Meet and Greet
With telemedicine, you can meet virtually with your own health care provider if he or she is equipped with the technology to do so. You can also meet with a doctor who’s on call by going online and logging onto a health system that’s tied to your employer or a digital health care service such as Teladoc, MDLive, or American Well. Something to keep in mind: Physicians and other health care providers delivering telemedicine must be licensed in your state.
Phoning It In
Worried that in-person doctor visits will go the way of dial-up Internet? Know this: Telemedicine is meant to complement in-person care, not replace it, say experts. In fact, a study in PLOS One found that a combination of telemedicine and usual in-office care resulted in improved blood glucose management and reduced weight in people with diabetes. “Doctors’ offices will never disappear, because certain things require human touch and a physical examination,” says David Klonoff, MD, FACP, clinical professor of medicine at the University of California–San Francisco and medical director of the Diabetes Research Institute at Mills-Peninsula Medical Center in San Mateo, California.
The reality is that virtual doctor visits still aren’t widely available. Part of the reason for that has to do with insurance reimbursement, says Abrahamson. Although more than half the states in the country have passed laws requiring coverage of telemedicine, “many doctors aren’t willing to invest in the technology until reimbursement is more common,” he says. Right now, people who live in rural areas have the greatest number of telemedicine options. That’s because insurance coverage tends to favor beneficiaries who live in rural and other medically underserved areas, as defined by Medicare (see “Telemedicine: Is It Right for You?” below).
“Although there aren’t many people receiving it, the number using telemedicine is increasing by a high percentage every year,” says Klonoff. “It’s changing faster than anything we’ve ever seen before.” How fast? According to 2017 research conducted by Healthcare Information and Management Systems Society, more than 70 percent of health care providers are using telehealth or telemedicine tools to connect with patients, up from 54 percent in 2014.
Chris Burke can understand why. When his primary care doctor shared the details of his case with the ECHO team in Albuquerque, they reached a consensus: Burke, who initially used a pen before switching to a syringe to give himself insulin injections, wasn’t getting the insulin he needed; they suggested his primary care doctor have him switch to a longer needle. “That immediately started bringing my numbers down, which got me feeling better, so I was able to step up my exercise and start losing weight,” he says.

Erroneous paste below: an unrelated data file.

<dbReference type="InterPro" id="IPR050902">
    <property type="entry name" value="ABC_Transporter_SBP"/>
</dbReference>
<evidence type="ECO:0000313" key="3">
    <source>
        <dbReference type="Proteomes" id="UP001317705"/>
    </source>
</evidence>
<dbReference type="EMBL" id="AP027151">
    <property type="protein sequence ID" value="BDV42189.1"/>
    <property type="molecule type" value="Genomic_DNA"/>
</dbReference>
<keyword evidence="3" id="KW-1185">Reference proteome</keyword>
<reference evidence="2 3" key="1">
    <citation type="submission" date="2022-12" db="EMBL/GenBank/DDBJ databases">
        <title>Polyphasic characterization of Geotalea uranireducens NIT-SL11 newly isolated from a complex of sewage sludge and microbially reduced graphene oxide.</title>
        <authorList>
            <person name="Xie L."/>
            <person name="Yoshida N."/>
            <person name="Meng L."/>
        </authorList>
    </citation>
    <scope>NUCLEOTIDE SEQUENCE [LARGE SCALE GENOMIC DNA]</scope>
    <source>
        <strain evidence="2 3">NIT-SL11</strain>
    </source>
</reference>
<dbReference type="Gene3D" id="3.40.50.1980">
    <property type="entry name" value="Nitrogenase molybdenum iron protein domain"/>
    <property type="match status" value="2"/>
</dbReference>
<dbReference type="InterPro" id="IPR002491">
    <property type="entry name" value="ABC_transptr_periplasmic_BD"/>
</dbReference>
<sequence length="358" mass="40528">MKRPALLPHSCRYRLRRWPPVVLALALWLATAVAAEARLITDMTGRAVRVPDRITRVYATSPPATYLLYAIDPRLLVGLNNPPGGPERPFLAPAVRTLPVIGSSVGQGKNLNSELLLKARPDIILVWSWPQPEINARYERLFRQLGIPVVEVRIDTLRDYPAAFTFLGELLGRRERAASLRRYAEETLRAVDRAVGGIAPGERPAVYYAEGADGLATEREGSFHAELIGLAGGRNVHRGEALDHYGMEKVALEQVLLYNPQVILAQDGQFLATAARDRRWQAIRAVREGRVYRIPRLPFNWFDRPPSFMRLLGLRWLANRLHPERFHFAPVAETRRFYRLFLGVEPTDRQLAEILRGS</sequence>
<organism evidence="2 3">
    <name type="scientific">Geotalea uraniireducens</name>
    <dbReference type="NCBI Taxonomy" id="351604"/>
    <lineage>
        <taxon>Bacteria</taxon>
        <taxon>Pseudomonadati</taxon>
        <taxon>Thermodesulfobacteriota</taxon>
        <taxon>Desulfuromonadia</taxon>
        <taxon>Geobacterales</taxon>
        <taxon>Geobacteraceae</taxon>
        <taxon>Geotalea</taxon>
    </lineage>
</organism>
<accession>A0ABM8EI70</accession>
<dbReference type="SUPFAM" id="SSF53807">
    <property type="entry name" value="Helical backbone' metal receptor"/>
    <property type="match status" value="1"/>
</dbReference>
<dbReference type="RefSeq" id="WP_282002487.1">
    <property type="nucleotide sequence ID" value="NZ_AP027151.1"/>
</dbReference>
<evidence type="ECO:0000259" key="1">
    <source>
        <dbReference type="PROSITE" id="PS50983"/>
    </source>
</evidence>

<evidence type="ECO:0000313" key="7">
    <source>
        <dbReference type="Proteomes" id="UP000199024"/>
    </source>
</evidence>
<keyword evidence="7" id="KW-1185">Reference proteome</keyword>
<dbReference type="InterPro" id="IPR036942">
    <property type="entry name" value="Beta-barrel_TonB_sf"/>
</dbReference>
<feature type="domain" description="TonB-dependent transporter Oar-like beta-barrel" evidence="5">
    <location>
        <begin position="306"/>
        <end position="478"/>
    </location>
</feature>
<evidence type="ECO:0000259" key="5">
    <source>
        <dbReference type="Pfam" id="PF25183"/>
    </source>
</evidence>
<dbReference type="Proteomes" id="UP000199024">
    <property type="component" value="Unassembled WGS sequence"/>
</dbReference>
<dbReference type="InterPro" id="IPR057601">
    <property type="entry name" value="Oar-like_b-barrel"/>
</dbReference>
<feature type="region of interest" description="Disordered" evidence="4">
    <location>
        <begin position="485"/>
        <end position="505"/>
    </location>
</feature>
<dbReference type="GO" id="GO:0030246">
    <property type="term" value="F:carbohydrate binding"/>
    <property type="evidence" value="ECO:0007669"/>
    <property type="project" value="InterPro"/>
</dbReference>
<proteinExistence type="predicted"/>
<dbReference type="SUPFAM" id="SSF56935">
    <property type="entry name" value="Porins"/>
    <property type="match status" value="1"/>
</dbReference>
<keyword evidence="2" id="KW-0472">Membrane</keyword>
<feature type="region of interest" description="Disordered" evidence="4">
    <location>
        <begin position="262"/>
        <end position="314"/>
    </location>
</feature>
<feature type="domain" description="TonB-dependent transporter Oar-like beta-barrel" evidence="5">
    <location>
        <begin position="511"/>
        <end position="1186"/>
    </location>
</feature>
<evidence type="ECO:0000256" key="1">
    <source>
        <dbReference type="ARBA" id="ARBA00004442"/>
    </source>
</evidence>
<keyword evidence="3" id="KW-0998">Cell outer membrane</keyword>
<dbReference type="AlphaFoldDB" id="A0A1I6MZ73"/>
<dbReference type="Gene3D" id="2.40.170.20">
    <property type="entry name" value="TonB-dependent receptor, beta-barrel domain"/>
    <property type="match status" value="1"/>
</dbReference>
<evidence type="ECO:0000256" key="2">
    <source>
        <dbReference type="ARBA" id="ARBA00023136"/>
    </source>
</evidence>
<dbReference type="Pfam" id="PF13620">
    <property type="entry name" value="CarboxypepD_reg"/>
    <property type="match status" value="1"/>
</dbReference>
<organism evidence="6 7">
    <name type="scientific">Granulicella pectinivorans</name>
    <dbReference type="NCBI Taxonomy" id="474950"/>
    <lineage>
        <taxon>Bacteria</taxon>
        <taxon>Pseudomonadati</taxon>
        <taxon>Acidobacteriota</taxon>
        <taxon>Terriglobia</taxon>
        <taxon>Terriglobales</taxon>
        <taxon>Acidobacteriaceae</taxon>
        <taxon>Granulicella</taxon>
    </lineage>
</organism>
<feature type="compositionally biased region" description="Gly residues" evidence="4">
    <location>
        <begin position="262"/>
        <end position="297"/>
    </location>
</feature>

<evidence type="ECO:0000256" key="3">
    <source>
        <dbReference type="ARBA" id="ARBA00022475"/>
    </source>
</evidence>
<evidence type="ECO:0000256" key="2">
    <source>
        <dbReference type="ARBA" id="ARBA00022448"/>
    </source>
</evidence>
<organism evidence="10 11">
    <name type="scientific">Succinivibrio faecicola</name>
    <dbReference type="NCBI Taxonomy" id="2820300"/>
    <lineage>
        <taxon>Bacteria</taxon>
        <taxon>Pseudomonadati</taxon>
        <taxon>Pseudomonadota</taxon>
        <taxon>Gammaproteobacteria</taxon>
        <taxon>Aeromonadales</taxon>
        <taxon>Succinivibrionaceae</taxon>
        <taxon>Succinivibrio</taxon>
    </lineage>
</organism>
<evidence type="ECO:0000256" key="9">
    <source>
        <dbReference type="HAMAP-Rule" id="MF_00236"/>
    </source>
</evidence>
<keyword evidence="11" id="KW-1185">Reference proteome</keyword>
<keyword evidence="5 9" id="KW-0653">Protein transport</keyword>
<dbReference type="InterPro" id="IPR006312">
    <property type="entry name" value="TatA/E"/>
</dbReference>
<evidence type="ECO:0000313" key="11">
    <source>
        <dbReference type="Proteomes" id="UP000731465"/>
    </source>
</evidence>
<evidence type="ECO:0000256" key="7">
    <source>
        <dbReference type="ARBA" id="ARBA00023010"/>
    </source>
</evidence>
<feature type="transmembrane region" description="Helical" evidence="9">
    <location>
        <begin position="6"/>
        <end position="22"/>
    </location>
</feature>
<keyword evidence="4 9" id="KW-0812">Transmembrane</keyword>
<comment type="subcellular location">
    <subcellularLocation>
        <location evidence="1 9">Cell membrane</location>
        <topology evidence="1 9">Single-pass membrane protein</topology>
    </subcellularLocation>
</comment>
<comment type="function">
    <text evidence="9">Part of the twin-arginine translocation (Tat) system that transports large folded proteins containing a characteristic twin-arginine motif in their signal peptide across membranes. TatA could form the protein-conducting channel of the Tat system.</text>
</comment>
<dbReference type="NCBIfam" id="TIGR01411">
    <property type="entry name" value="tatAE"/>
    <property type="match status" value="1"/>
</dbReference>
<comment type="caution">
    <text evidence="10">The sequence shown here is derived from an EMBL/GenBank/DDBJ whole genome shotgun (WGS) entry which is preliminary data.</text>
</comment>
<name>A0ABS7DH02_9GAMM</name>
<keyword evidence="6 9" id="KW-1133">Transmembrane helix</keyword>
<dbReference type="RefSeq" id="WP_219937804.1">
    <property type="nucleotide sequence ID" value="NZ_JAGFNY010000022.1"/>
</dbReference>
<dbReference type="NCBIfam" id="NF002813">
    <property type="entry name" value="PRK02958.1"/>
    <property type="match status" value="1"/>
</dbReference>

With the improvements to his health, he was in a position to consider metabolic surgery. Now, two years after surgery, Burke is down to 236 pounds and his diabetes is in remission. “Portales is remote and it’s small—you don’t have options, you just have what’s there,” he says. “You have to travel at least 100 miles to really get options.” With the help of telemedicine, he had options—minus the commute.
Telemedicine: Is It Right For You?
Research suggests that more than 70 percent of health care providers are connecting to their patients with the help of both telehealth and telemedicine tools. Before you ask your doctor about options available to you, consider the pros and cons.
1. Access to Quality Care
If you have diabetes and live in a rural area, telemedicine is the great equalizer, bridging the geographic gap between you and health care access and making it possible to get the same standard of care as those who live near specialists in urban areas. Plus, “you’re connecting to [your provider] more frequently,” says Martin Abrahamson, MD, associate professor of medicine at Harvard Medical School and codirector of the Division of Continuing Education at Beth Israel Deaconess Medical Center in Boston.
The commute to a laptop or webcam in the next room is a lot faster than the one to your doctor’s office across town. It also eliminates the need to take time off from work. “It’s more convenient for you to connect when and where you need to versus having to travel somewhere, sit in a waiting room, then get five minutes with your health care provider,” says Joseph Kvedar, MD, vice president of Connected Health Partners Healthcare Inc. in Boston. “Whether it’s having a phone conversation about monitoring data, an exchange by e-mail, or a video chat—they’re all designed to make life more convenient for the patient.”
3. Cost Reduction
Research in a 2013 issue of Diabetes Spectrum found that people with diabetes who live in remote areas can dramatically reduce their need for urgent care and hospitalization by using telemedicine. Why? Better communication with a health care provider can make it easier to successfully manage diabetes. Translation: less money spent on hospital stays.
1. Spotty Insurance Coverage
Connecting with your health care provider in real time is usually a requirement for reimbursement. For Medicaid beneficiaries, all but two states offer some form of reimbursement for telemedicine services. Medicare currently covers beneficiaries in rural areas where there is a shortage of health professionals (go to hpsafind.hrsa.gov to see if your area qualifies), and only if care is received in a qualified hospital, doctor’s office, or clinic. In most states, private health insurance policies are required to provide coverage, but the approaches to doing so vary widely.
2. Less-Personal Care
You’re sacrificing so-called “high-touch” (in-person) medical care for “high-tech” (at-a-distance) care. “With telemedicine, the doctor and patient get right to the point,” says David Klonoff, MD, FACP, clinical professor of medicine at the University of California–San Francisco and medical director of the Diabetes Research Institute at Mills-Peninsula Medical Center in San Mateo, California. “There are certain visual clues that a health care provider can’t get over a TV screen.”
3. (Potential) Loss of Privacy
Anyone who’s had their e-mail hacked can tell you that technology isn’t foolproof. However, notes Kvedar, “the upside is great, and the potential for data loss is far less in a medical environment because doctors are required by law to keep your information private.”